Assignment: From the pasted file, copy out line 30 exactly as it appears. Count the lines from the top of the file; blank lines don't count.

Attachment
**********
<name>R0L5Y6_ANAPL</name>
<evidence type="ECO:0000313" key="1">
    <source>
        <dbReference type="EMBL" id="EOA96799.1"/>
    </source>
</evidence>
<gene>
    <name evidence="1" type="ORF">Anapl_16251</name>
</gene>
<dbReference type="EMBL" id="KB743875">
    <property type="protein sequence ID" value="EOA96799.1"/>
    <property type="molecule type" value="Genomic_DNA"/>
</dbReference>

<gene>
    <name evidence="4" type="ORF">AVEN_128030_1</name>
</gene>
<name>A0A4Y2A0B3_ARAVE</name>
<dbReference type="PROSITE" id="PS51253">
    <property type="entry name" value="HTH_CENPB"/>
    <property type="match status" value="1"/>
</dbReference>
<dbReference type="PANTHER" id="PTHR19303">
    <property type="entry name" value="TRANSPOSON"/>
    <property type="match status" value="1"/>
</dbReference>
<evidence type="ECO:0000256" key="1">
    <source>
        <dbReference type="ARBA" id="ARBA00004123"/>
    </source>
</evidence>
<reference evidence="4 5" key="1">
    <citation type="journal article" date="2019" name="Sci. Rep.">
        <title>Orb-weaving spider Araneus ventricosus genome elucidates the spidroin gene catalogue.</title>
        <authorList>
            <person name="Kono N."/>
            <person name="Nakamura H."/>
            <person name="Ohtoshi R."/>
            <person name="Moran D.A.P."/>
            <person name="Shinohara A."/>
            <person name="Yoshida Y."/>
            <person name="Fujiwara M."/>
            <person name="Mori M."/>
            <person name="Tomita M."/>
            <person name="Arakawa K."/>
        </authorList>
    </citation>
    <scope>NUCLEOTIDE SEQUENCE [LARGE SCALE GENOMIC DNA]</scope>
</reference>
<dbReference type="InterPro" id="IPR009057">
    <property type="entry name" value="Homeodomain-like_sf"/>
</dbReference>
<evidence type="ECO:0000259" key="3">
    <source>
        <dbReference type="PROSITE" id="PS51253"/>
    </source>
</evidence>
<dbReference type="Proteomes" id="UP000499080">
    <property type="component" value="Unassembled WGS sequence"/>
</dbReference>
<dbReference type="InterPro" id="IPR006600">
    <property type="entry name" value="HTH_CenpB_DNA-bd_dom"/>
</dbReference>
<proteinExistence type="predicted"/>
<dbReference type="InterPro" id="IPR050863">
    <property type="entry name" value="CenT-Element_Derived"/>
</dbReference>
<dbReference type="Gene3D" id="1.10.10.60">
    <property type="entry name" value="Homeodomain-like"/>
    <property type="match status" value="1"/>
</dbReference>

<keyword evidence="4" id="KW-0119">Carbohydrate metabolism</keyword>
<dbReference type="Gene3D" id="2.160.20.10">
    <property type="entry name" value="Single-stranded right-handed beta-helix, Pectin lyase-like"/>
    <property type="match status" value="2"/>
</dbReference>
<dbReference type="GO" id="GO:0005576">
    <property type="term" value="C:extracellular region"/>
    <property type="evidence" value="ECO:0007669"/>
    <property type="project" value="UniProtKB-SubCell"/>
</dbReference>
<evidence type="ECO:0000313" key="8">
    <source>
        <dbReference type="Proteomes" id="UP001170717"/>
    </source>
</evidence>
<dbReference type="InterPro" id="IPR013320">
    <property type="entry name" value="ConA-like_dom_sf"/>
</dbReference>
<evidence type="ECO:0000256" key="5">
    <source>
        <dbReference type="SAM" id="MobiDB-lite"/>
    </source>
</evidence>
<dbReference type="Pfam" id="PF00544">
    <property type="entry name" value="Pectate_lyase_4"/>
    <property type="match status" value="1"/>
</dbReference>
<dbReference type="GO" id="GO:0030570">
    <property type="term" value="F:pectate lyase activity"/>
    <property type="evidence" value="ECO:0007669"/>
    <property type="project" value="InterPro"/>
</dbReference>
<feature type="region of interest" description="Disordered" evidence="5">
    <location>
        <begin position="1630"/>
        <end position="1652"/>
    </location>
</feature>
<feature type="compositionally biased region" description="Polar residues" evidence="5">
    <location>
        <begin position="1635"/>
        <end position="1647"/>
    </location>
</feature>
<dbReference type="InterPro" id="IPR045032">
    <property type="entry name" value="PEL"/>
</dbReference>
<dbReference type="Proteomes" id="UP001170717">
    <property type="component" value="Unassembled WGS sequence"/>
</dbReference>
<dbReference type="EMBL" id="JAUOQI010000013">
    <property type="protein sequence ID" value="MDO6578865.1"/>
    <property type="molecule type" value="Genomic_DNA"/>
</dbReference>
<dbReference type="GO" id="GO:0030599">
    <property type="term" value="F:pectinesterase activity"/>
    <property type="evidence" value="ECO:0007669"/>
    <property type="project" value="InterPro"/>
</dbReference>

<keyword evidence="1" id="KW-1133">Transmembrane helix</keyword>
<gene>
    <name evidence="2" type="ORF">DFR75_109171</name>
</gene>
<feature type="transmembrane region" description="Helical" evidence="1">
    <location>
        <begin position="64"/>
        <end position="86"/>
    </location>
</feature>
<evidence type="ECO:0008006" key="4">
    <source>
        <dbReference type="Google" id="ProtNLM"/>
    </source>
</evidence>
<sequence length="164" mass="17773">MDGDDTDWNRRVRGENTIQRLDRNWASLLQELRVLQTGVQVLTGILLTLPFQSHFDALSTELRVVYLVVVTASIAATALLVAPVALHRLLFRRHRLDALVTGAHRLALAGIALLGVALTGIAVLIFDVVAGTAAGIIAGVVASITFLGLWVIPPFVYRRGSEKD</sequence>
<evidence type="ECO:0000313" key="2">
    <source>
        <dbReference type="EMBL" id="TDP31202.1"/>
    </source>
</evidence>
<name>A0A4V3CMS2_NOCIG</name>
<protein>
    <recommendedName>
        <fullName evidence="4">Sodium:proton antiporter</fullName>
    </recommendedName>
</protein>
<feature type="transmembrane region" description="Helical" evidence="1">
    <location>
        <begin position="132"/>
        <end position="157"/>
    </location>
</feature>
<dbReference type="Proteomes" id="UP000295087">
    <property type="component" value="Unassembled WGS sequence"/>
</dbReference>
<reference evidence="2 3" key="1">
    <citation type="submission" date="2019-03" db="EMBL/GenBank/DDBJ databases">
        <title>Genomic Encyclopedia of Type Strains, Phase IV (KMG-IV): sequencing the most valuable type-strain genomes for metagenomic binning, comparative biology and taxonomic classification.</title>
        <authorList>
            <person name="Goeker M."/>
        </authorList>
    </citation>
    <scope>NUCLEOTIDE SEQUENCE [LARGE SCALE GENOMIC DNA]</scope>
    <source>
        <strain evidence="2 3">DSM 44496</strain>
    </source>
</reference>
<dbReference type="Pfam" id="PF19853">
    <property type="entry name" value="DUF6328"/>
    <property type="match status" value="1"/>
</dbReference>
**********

</evidence>